“Anchorman 2′s” refreshing feminism

The sequel may not be as fun as the original, but its female leads more than hold their own against Ferrell & Co.

Topics: PolicyMic, anchorman 2, Feminism, Will Ferrell, ron burgundy,

"Anchorman 2's" refreshing feminism
This article originally appeared on PolicyMic.

PolicyMic This week, the release of Anchorman 2: The Legend Continues reunites everyone’s favorite 70s journalists for another adventure in the newsroom. The highly-anticipated sequel from director and producer Adam McKay also introduces a new character, played by Meagan Good, who joins Christina Applegate as the film’s second female lead.

Just as its precursor — 2004′s Anchorman: The Legend of Ron Burgundy — did, this new installment touches on issues of sexism in broadcast journalism. And though its plot and cast remain mostly male-centric, Anchorman 2 does women a solid this time around: Its three-dimensional female characters are sexy, smart, and strong, and make for a bitingly humorous critique of the sexist mindsets of the era.

Warning: minor spoilers follow.

The film takes us from the 1970s to the 80s. San Diego news anchor Ron Burgundy (Will Ferrell) and wife and anchorwoman Veronica Corningstone (Christina Applegate) find themselves at odds when Ron is fired and Veronica lands a job as a nightly news anchor at WBC in New York. Not willing to be outdone by a woman, Ron gives Veronica an ultimatum — “It’s me, or your job” — only to find himself unemployed and alone. After later being recruited for a job at a 24-hour news channel, Ron assembles his former team: Brian Fantana (Paul Rudd), Champ Kind (David Koechner) and Brick Tamland (Steve Carell). The boys are back together, but disconcerted to find they’re being managed by a woman, head of GNN Linda Jackson (Good).

Set in a time when women, especially black women, were rarely in such a position of power, the film indicates the prevalent sexism and racism of the era while also pointing out the absurdity of those attitudes. Linda is clearly far more competent and intelligent than most of the men she works with, and she’s not afraid to assert her authority and dominance. Though Ron disrespects her at first (such as by blurting out “black” while she speaks), he’s also intimidated by her no-nonsense personality and unapologetic sexuality.



Importantly, Linda never makes excuses for her powerful position or desire. She and Ron get into a physical fight over network issues, and she punches him in the stomach; later she finds herself attracted to Ron and goes after him just as strongly, even making him bark like a dog and meow like a cat for her pleasure. Ron is terrified of Linda, but ultimately comes to respect her (granted, this is also because he’s attracted to her). She proves she can be just as feisty as one of the boys, and declares herself a “modern woman” who goes after what she wants.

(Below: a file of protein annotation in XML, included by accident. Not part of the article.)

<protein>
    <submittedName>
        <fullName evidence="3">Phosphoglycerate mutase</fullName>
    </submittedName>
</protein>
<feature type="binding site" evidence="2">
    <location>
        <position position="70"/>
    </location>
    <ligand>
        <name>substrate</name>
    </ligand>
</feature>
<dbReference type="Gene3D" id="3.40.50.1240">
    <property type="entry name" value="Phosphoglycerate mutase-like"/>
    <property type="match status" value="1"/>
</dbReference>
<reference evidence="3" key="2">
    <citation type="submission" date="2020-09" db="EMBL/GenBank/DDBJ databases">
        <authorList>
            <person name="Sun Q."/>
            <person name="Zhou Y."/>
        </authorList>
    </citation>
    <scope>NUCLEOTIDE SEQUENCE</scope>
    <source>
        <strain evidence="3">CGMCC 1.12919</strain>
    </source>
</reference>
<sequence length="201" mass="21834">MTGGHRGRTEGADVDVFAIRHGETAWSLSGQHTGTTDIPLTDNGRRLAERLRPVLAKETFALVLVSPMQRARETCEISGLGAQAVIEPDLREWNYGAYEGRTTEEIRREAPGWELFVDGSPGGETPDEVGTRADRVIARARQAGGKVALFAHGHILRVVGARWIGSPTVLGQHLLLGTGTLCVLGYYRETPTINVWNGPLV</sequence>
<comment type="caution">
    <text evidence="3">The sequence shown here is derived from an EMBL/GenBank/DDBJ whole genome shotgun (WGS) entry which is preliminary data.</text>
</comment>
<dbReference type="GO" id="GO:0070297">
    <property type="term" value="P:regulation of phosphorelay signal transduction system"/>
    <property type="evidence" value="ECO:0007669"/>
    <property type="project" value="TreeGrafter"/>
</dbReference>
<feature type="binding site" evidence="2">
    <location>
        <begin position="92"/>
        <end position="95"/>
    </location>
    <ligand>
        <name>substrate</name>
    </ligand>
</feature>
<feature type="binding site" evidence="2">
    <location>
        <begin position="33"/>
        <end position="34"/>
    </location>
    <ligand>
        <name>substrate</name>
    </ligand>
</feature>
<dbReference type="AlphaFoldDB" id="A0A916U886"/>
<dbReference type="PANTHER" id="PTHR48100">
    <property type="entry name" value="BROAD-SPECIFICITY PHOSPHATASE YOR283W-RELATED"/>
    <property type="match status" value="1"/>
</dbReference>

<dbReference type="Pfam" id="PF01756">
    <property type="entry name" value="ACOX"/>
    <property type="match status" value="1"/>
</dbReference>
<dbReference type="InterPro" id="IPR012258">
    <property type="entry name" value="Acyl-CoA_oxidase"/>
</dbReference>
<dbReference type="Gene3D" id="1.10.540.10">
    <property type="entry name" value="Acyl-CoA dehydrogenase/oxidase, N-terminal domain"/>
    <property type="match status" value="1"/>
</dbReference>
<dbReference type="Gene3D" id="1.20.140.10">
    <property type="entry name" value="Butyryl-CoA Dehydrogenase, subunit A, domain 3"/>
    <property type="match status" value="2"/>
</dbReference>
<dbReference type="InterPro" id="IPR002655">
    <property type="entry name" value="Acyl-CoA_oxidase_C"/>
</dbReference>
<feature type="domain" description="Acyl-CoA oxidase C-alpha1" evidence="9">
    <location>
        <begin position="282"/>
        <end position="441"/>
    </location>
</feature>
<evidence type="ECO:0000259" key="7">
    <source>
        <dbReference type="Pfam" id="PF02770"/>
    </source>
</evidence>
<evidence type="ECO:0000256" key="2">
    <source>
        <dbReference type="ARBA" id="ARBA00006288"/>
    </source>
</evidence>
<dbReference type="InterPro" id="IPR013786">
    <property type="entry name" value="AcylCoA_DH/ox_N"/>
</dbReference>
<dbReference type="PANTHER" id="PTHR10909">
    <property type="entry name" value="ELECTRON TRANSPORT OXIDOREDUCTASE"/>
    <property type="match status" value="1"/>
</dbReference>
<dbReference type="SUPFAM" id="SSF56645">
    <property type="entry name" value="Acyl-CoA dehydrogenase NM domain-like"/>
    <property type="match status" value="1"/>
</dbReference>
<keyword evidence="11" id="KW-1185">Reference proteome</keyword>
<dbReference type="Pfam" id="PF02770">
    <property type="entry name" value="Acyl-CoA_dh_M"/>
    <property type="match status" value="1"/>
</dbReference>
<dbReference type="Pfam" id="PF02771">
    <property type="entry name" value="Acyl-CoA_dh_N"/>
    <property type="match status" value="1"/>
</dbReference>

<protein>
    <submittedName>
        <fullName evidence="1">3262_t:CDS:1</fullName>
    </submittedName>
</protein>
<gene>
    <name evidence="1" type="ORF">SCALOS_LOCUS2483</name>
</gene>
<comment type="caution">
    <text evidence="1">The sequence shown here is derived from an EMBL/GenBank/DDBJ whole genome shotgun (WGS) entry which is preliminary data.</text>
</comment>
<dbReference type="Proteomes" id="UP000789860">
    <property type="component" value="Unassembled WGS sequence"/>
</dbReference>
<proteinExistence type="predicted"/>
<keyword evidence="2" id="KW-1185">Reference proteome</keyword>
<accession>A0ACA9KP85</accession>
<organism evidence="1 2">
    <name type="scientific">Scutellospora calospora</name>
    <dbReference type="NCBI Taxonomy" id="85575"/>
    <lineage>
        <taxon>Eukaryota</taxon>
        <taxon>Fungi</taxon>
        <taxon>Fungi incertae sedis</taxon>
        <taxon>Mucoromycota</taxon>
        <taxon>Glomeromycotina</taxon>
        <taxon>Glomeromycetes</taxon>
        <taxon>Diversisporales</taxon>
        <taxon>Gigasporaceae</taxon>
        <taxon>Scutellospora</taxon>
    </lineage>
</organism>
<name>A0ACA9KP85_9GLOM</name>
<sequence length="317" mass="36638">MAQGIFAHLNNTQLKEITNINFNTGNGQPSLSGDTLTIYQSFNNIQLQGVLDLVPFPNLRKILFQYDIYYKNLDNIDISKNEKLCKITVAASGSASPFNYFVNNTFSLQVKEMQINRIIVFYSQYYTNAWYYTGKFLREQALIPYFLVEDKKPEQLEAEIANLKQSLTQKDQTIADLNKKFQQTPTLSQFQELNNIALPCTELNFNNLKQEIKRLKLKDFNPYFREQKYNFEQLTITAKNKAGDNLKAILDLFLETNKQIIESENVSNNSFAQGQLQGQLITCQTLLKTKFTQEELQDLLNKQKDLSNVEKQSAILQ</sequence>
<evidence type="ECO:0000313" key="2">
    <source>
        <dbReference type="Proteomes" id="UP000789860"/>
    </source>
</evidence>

Applegate gets a meatier role this time around. The actress said she felt she needed to prove herself in this film because “the male characters in this movie are strong and multi-dimensional,” but it’s arguably her Veronica that is the most complex and multifaceted character of all. Though the plot centers on Ron and his journey into round-the-clock news, the story is essentially driven by Veronica’s refusal to play into Ron’s discomfort with powerful, successful women.

Veronica tries to be reasonable with Ron during his tantrum over her job opportunity, but doesn’t back down because she (rightly) feels that her success is just as important as his. When Ron tries to swoop back into her life, she patiently gives him a chance until he quickly proves his attitude hasn’t changed. Though she eventually leaves her anchor position, it’s not because of the man in her life, but rather because of a personal disconnect with what journalism has become.

While Veronica and Linda may serve as a mechanism to keep Ron in check, they’re never depicted as nagging or condescending in the way these roles so often are. Nor are they the only reasons Ron is eventually humbled. Veronica pushes Ron to be a good father and husband by both taking care of him and by not putting up with his nonsense (which includes saying things like, “Do you realize that you’re talking to a man who just this morning tried to brush his teeth with a live lobster?”). Applegate portrays kindness and toughness in a way that’s disarmingly relatable for a film that also has an entire song devoted to a pet shark.

The sequel may not be as good as the original, but its female leads more than hold their own against the men onscreen. And as modern attitudes toward gender and race continue to progress and evolve, it’s important for comedies like this to stop relying on stereotypical tropes that feel outdated and unrelatable. Anchorman 2 shows audiences that it’s possible for comedies to have multidimensional female characters — and still be funny.

For what it is, Anchorman 2 does a surprisingly great job at bringing us well-rounded, complex women, without whom the movie would be far less palatable. This isn’t a perfect portrayal, to be sure, but let’s not get trapped in a glass case of emotion: The movie is supposed to be ridiculous.

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